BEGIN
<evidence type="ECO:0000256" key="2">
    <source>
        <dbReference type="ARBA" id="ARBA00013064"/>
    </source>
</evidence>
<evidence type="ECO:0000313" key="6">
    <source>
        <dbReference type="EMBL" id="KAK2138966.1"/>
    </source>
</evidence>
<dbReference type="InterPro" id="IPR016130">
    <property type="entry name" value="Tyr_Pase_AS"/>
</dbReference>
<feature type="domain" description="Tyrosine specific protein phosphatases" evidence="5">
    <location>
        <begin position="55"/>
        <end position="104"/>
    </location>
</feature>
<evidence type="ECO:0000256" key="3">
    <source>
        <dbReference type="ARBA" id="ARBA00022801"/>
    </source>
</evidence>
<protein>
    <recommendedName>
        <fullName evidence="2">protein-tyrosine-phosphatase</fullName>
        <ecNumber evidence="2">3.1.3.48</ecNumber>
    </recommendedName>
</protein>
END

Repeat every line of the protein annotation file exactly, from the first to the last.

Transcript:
<evidence type="ECO:0000256" key="2">
    <source>
        <dbReference type="ARBA" id="ARBA00013064"/>
    </source>
</evidence>
<evidence type="ECO:0000313" key="6">
    <source>
        <dbReference type="EMBL" id="KAK2138966.1"/>
    </source>
</evidence>
<dbReference type="InterPro" id="IPR016130">
    <property type="entry name" value="Tyr_Pase_AS"/>
</dbReference>
<feature type="domain" description="Tyrosine specific protein phosphatases" evidence="5">
    <location>
        <begin position="55"/>
        <end position="104"/>
    </location>
</feature>
<evidence type="ECO:0000256" key="3">
    <source>
        <dbReference type="ARBA" id="ARBA00022801"/>
    </source>
</evidence>
<protein>
    <recommendedName>
        <fullName evidence="2">protein-tyrosine-phosphatase</fullName>
        <ecNumber evidence="2">3.1.3.48</ecNumber>
    </recommendedName>
</protein>